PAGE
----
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Marriage-threatening ruling goes to Ore. Supreme Court

SALEM, Ore. (BP)–A court case that would require all Oregon state and local governments to grant spousal benefits to same-sex couples has been appealed to the Oregon Supreme Court.
The court’s ruling will have national implications: Such a law would weaken the status of marriage as a unique class while at the same time providing “special class” status to people who choose a homosexual lifestyle.
The double threat to American society demanded involvement, said Jordan Lorence, a constitutional law attorney with the Alliance Defense Fund in northern Virginia.
Lorence organized a group of Christian lawyers in Oregon who filed an appeal Jan. 14 challenging the decision of a three-judge court of appeals Dec. 9. The court of appeals, in overturning a lower court decision, ruled that domestic partners of three lesbian employees at Oregon Health Sciences University were entitled to the same benefits given to the spouses of married employees. Not granting spousal benefits violated the state’s anti-discrimination laws and the state constitution’s equivalent of the 14th amendment “Equal Protection” clause, the appeals court ruled.
The group organized by Lorence filed an appeal of the ruling with the state’s supreme court on the last day it would have been possible to do so.
“To sit and do nothing to me would be irresponsible,” Lorence said. “Citizens of the state have legal standing to challenge decisions where tax money will be spent, or in cases of significant public interest. I think this case definitely fits those bills.”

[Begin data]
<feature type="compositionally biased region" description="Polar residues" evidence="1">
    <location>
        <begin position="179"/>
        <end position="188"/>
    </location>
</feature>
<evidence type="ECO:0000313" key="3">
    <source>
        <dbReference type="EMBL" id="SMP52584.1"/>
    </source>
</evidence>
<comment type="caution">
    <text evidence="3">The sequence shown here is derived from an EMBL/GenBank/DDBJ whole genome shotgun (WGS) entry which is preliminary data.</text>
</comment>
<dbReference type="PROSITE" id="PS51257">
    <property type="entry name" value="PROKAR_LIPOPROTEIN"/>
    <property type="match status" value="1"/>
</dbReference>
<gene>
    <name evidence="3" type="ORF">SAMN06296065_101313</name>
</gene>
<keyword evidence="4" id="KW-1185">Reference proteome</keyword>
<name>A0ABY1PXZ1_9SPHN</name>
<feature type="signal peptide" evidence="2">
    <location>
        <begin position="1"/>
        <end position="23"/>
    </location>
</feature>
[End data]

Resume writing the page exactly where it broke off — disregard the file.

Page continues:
The claim of “discrimination” in connection with homosexual rights has been heard and rejected by nine of the nation’s federal appeals courts and four other state appellate courts, Lorence said.
The Oregon appeals court ruling in effect elevates homosexual people to the “special class” status until now only provided for heterosexual married couples, Lorence explained in a telephone interview. “To put this in perspective, I describe the same-sex marriage court cases in Hawaii, Alaska and Vermont as front-door attacks on marriage. This is more of a sneaky, under-the-radar approach. There are lots of legal relationships under the law but there is only one marital relationship. This argument that cohabiting couples are the same as legally married couples has been rejected everywhere in the United States but in the Oregon court of appeals.”
The ruling also would force all state and local governments to provide the same amount of spousal benefits to domestic partners that it provides for married couples, he added. These include health insurance, pension payouts and similar benefits. Denial of those benefits would violate the equal protection provisions of the state’s constitution in the same way that discrimination by gender, age, race or religion is prohibited, the appellate court ruled.
“This is a radical change from the last 200 years, during which American government bolstered the concept of marriage because society was strengthened and stabilized by marriage,” Lorence said.
Lowered taxation is just one method states use to support the concept of marriage: Married couples pay at a lower rate than do singles. Married people often receive workman’s or unemployment compensation at a higher rate than do singles. A widow can sue the drunk driver who killed her husband for the loss of his companionship, an option not open to even the closest of friends.
“What this [Oregon appeals] ruling said is that all these are unconstitutional if they only give the benefits to married people,” Lorence said. “In my opinion, this drags down marriage to the level of unmarried cohabitation.
“There are cities all over the country that have voted to extend domestic partner benefits but no court has forced somebody to pay domestic partner benefits on some claim that it’s discriminatory,” he continued. “That’s the radical shift this case represents.”
The Oregon Supreme Court is under no set timetable to review the case, but the law probably will not go into effect until the court either dismisses the appeal or decides to review the case, Lorence surmised.